QUINCIE BOLLIVER by Mary King

QUINCIE BOLLIVER

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KIRKUS REVIEW

A long, solid and graphic story localized in a Texas oil town, a novel with a certain blunt strength derived from its obvious authenticity -- but with no cumulative action, and therefore holding power. It is a loosely woven story, a series of episodes over a period of years in the life of Quincie, who comes to the oil field with her father, a mule skinner. Of his second marriage, to Judith Paradise, a hard, masculine woman -- living in the hopes of sudden wealth through oil; of Elly, her daughter, who matures more quickly and more gracefully than Quincie and steals her first love; of Elly's death (after pregnancy and abortion), and Quincie's final recognition of her love for a sturdy, faithful oil man. Oppressive heat, squalor, and dust shrouding the danger -- and glamor -- of the oil field, and the lives spent under its promise, all portrayed with great realism.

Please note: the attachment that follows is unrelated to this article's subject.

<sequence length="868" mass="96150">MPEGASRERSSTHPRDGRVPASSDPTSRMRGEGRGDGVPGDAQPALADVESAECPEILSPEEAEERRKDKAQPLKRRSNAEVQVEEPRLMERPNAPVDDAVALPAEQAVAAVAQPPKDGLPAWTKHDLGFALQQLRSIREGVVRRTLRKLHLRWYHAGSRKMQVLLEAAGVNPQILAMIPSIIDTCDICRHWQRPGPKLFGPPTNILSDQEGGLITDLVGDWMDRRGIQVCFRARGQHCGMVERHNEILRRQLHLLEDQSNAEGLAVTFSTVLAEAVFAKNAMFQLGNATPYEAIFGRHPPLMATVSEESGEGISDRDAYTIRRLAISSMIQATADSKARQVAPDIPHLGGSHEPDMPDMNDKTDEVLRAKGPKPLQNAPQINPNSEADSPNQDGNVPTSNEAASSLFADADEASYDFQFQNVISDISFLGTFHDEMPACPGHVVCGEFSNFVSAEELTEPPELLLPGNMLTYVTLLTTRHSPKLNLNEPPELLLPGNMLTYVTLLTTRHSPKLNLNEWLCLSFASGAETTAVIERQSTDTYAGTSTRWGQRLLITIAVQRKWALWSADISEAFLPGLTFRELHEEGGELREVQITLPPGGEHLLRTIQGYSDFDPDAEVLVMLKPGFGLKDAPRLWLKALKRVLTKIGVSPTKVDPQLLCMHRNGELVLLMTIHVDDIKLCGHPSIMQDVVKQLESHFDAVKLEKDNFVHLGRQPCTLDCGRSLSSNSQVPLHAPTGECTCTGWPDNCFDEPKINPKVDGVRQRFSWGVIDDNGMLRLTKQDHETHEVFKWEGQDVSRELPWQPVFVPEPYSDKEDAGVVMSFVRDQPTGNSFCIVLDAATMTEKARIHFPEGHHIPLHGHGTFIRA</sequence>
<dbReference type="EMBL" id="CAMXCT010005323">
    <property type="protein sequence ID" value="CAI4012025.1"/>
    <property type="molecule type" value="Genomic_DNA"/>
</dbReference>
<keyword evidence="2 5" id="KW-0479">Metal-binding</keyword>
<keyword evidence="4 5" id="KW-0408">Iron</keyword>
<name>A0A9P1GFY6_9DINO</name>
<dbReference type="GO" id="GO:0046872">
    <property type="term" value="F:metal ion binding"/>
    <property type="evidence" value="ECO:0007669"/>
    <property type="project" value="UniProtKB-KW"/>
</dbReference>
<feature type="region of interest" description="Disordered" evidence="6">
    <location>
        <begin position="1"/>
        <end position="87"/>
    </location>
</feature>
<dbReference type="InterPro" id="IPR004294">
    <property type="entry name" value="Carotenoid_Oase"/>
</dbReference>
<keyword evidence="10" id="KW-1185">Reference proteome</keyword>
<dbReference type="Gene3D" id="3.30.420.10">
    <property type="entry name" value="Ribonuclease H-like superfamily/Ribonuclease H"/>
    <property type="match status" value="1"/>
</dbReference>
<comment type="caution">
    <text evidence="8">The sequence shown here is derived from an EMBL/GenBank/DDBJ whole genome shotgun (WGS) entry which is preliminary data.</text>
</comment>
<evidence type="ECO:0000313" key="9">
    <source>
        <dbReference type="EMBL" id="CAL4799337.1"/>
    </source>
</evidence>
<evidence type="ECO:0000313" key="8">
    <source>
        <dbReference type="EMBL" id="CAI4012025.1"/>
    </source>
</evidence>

Pub Date: June 30th, 1941
Publisher: Houghton, Mifflin